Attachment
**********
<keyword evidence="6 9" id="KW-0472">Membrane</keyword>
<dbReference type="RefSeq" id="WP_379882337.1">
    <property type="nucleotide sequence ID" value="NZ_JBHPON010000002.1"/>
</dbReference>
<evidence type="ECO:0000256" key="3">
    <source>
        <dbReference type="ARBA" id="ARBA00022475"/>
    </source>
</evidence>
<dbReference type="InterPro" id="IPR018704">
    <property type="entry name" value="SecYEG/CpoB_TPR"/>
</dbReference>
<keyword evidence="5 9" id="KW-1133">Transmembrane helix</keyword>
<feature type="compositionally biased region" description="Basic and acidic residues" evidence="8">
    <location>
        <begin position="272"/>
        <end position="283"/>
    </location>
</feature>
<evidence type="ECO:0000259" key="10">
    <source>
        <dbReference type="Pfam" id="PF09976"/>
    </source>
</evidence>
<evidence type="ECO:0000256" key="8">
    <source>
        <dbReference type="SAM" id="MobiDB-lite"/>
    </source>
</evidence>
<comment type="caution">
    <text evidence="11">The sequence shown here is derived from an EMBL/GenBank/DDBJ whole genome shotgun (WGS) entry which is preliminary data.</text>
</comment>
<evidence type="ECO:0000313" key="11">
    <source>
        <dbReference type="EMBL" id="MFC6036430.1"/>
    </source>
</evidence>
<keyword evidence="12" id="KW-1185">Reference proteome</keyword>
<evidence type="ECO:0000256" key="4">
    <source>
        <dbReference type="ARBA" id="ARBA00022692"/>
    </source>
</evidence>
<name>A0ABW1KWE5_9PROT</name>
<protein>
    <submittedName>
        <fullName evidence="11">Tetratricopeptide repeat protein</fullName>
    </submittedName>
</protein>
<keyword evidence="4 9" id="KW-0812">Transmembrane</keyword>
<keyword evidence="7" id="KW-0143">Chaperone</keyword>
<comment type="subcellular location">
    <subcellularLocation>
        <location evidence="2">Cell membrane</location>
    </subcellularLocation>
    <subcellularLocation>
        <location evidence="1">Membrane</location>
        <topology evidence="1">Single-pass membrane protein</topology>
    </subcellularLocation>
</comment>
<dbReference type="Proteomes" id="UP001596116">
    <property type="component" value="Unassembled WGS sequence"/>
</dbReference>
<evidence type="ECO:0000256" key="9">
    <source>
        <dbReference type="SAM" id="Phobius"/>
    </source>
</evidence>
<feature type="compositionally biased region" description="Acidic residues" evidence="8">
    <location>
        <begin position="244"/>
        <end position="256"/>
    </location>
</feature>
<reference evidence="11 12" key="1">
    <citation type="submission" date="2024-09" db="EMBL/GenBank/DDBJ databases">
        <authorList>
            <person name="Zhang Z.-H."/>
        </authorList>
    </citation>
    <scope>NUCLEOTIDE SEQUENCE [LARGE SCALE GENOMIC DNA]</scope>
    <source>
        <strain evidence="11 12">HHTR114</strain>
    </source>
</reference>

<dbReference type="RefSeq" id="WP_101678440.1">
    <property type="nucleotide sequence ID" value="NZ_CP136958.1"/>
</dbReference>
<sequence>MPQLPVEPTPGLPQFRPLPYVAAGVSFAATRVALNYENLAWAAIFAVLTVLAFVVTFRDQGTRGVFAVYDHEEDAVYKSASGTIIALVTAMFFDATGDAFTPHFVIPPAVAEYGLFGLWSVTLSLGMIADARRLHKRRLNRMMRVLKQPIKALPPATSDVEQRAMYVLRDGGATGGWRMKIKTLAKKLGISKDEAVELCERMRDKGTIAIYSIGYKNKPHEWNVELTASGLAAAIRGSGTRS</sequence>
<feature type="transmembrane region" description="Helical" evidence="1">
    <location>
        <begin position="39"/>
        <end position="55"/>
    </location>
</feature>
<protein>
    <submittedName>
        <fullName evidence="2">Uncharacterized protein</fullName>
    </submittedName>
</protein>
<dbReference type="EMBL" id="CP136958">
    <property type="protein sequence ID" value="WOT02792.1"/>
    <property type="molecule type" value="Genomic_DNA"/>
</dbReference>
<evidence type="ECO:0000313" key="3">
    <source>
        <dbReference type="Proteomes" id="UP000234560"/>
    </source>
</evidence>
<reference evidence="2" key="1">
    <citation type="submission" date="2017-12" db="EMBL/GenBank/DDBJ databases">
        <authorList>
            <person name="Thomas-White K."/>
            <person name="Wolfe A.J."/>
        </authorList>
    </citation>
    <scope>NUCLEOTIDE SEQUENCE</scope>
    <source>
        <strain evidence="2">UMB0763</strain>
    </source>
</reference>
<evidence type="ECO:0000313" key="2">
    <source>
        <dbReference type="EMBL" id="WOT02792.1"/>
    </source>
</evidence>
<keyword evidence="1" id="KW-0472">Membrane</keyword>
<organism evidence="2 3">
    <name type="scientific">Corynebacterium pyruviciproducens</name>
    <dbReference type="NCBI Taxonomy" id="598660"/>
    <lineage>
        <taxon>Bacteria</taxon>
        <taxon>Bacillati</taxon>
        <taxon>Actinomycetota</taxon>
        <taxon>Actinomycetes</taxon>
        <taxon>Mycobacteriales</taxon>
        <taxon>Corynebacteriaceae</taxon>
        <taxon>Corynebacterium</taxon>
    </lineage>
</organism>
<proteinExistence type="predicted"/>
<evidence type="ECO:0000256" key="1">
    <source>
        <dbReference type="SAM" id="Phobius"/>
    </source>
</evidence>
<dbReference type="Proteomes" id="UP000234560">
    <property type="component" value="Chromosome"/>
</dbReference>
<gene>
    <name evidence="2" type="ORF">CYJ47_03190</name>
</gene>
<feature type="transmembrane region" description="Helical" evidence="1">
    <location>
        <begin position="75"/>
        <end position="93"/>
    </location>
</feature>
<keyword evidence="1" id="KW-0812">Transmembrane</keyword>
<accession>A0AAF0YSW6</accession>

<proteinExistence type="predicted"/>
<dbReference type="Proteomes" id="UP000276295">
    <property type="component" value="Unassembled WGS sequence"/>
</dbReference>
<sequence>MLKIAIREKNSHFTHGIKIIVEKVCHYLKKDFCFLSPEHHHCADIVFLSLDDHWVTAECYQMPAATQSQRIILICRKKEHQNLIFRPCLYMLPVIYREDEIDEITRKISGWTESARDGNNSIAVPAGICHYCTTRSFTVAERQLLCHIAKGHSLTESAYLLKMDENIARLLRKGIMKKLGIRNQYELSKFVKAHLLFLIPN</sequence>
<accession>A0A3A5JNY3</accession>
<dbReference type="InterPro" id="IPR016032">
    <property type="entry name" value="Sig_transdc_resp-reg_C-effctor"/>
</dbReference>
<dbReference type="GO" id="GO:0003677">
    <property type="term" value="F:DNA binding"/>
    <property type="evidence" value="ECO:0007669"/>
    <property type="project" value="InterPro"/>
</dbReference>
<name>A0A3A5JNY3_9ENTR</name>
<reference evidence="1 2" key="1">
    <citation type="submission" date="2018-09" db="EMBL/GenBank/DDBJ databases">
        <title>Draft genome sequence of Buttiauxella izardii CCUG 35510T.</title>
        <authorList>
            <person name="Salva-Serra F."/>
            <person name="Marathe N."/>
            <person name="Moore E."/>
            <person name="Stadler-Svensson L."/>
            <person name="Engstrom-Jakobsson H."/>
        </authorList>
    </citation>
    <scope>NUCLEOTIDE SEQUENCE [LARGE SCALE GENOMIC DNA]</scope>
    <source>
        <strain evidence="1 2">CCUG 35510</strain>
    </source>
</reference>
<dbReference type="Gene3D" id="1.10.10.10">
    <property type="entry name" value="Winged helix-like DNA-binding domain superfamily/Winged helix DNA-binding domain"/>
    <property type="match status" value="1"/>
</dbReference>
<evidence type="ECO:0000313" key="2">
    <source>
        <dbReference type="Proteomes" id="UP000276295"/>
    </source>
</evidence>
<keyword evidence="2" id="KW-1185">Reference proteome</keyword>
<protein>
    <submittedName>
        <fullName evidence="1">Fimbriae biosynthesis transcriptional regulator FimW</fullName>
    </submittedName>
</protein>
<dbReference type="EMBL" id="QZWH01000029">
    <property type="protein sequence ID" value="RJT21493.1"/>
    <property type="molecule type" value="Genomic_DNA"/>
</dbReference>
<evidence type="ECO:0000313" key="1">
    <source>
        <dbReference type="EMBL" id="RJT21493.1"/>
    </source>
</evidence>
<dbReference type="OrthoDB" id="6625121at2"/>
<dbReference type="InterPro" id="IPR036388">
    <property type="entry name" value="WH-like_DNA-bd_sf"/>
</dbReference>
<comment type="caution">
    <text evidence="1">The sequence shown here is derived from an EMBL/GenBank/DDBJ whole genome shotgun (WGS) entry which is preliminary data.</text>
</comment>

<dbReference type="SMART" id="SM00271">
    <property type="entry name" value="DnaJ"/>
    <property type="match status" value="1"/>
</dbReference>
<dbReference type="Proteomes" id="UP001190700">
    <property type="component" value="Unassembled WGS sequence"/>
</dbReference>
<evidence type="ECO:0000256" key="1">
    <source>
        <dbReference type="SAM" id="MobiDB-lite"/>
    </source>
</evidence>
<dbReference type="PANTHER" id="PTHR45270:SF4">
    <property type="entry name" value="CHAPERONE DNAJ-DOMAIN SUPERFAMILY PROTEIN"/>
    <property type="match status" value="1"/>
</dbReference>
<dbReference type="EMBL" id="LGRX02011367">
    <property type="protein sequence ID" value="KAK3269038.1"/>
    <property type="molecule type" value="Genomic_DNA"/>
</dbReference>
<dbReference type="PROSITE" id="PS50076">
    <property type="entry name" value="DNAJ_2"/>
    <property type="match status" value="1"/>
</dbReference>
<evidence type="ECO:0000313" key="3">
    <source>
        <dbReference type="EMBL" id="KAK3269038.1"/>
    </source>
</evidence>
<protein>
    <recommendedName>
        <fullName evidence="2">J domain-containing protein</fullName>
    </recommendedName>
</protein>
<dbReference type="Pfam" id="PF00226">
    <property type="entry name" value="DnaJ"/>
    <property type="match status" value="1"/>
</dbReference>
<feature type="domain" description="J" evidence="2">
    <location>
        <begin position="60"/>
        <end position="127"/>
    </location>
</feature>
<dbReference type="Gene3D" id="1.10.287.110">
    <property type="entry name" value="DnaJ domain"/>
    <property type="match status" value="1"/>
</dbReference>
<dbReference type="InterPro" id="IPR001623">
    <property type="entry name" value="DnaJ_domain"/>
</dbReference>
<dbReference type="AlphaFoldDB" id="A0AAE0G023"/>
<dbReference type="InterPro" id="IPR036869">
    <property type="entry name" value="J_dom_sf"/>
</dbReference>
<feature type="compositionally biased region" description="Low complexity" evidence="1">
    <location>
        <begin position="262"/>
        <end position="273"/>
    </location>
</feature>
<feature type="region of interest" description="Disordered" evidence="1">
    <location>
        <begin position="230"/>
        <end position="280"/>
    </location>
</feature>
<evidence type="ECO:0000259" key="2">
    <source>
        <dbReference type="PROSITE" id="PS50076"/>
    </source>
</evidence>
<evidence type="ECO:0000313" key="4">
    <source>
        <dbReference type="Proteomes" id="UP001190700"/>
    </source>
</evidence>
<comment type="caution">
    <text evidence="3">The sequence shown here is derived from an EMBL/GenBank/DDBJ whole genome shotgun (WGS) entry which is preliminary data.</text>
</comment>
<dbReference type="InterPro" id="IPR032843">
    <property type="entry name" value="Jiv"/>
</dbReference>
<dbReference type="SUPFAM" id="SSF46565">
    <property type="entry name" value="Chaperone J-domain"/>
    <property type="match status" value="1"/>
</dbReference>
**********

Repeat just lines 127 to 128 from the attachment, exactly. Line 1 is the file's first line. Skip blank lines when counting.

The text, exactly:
<keyword evidence="1" id="KW-0472">Membrane</keyword>
<organism evidence="2 3">